Jul 4 – 11, 2018
COEX, SEOUL
Asia/Seoul timezone

Commissioning of liquid Xe detector with VUV-MPPC readout for MEG II experiment

Jul 7, 2018, 2:00 PM
12m
201 (COEX, Seoul)

201

COEX, Seoul

Parallel Detector: R&D for Present and Future Facilities Detector: R&D for Present and Future Facilities

Speaker

Shinji Ogawa (The University of Tokyo)

Description

MEG II experiment is an upgrade of the MEG experiment which searches for the charged lepton flavor violating decay of muon, $\mu \rightarrow e \gamma$. Target sensitivity of MEG II is $6\times10^{-14}$, which is one order of magnitude better than MEG [1]. The engineering run of the MEG II detectors is planned in 2018.

Liquid xenon (LXe) detector is designed to measure the hit position, energy, and timing of 53MeV gamma-ray from $\mu \rightarrow e \gamma$ decay, and its resolutions must be good enough to achieve the target sensitivity.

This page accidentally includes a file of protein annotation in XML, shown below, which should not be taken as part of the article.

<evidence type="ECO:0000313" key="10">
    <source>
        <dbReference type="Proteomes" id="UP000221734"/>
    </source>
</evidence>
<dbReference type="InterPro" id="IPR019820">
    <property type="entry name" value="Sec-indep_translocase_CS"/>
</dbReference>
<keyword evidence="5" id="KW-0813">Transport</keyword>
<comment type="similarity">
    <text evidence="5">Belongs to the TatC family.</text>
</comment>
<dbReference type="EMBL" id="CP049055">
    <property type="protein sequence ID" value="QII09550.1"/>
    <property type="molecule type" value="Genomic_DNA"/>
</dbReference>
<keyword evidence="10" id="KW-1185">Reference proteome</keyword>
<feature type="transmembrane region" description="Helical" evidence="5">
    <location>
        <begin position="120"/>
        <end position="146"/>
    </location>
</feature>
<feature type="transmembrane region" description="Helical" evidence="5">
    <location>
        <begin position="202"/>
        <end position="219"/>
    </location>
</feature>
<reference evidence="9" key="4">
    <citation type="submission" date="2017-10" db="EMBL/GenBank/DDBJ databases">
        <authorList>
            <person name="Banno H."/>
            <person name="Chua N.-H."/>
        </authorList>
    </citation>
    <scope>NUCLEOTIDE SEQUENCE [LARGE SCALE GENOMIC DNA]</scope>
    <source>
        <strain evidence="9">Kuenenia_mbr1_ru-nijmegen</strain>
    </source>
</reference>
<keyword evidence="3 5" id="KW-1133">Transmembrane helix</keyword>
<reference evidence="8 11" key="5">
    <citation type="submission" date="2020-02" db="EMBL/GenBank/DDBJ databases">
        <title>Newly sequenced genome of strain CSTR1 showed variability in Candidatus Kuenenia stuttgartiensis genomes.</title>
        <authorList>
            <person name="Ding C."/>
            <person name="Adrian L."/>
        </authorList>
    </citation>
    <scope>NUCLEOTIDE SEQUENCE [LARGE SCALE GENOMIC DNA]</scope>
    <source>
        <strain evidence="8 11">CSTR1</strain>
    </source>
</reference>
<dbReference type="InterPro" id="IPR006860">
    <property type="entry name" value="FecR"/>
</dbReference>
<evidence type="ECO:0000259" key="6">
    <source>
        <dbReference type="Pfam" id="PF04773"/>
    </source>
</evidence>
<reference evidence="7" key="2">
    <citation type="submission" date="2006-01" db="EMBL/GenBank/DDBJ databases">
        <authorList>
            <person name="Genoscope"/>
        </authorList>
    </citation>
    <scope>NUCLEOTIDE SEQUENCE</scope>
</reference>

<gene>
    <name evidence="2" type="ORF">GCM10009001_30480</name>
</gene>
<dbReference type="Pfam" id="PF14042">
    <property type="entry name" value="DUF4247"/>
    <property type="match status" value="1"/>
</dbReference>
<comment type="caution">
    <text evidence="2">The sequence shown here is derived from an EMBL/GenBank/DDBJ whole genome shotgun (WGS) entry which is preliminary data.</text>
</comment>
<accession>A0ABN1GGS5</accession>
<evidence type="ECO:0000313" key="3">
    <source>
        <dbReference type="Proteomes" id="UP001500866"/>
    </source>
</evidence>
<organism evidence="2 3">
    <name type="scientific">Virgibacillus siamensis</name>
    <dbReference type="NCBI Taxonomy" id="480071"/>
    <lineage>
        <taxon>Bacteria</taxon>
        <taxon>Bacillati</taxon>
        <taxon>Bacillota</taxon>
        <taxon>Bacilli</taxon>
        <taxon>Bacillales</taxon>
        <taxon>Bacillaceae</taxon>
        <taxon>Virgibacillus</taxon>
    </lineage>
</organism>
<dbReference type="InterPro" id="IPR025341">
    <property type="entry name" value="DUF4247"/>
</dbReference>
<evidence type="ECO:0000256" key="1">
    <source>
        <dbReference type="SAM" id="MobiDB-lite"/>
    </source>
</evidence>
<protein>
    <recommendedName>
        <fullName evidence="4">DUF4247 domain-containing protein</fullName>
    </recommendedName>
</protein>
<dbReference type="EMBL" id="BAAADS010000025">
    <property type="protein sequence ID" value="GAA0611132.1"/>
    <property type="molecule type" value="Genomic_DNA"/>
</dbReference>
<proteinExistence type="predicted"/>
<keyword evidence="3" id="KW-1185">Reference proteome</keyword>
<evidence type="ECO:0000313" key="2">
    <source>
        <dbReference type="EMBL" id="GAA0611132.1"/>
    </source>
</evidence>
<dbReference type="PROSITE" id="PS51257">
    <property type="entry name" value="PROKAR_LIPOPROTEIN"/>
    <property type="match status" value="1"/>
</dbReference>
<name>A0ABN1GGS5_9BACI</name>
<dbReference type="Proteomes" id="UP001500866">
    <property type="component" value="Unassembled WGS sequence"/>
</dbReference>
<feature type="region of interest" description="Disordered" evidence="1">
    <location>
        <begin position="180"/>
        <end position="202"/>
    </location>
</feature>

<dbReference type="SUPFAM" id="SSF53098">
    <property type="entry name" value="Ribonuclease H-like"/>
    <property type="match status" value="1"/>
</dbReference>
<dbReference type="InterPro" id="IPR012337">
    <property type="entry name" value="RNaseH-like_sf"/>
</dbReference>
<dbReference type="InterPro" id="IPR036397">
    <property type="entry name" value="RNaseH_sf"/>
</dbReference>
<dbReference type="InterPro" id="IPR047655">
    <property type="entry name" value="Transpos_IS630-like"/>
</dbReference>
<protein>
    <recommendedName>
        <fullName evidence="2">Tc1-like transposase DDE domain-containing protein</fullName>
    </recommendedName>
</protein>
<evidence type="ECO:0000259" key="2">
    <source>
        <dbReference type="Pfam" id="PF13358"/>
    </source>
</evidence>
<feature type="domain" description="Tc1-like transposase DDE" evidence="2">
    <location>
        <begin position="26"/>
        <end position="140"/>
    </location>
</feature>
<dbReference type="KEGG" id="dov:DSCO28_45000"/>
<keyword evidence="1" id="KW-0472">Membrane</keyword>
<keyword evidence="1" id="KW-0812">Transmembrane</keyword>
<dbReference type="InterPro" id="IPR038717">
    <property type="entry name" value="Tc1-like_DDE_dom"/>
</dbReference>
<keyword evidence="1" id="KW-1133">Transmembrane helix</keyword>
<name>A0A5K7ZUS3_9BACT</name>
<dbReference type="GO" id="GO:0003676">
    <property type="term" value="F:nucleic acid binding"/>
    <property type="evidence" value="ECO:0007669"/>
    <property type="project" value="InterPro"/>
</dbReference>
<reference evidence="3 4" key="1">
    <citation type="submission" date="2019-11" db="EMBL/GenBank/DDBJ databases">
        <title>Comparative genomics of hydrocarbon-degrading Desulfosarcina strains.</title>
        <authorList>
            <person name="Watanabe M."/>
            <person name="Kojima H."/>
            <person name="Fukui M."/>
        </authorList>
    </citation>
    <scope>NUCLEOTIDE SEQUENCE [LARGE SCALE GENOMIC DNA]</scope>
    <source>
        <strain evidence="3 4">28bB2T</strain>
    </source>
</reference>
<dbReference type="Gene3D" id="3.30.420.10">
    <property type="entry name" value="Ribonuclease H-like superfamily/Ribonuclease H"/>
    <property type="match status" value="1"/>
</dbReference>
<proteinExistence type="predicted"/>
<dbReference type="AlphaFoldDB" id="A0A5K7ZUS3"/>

For the upgrade of LXe detector, 216 PMTs (2-inch) on the gamma-ray entrance face were replaced to 4092 MPPCs ($12\times 12 \mathrm{mm}^{2}$), aiming to achieve better granularity and uniformity of the scintillation readout. The position and energy resolution are expected to be improved by a factor of two. For this purpose, a large area VUV-sensitive MPPC was developed in collaboration with Hamamatsu Photonics [2].

In 2017, the construction of the detector was finished and the first operation of the LXe detector was carried out. The control and purification of LXe were successfully performed, and good stability of the light yield (i.e. purity) was demonstrated. The properties of the MPPCs operated in LXe was measured. Gamma-rays around the signal energy from muon decay were successfully detected, and the position and timing resolutions were being estimated. In this talk, the performance of the LXe detector including the performance of the MPPCs will be presented.

Primary authors

Shinji Ogawa (The University of Tokyo) Kei Ieki (The University of Tokyo) Toshiyuki Iwamoto (The University of Tokyo) Satoru Kobayashi (The University of Tokyo) Nobuo Matsuzawa (The University of Tokyo) Satoshi Mihara (KEK) Toshinori Mori (The University of Tokyo) Hajime Nishiguchi (KEK) Rina Onda (The University of Tokyo) Wataru Ootani (The University of Tokyo)

Presentation materials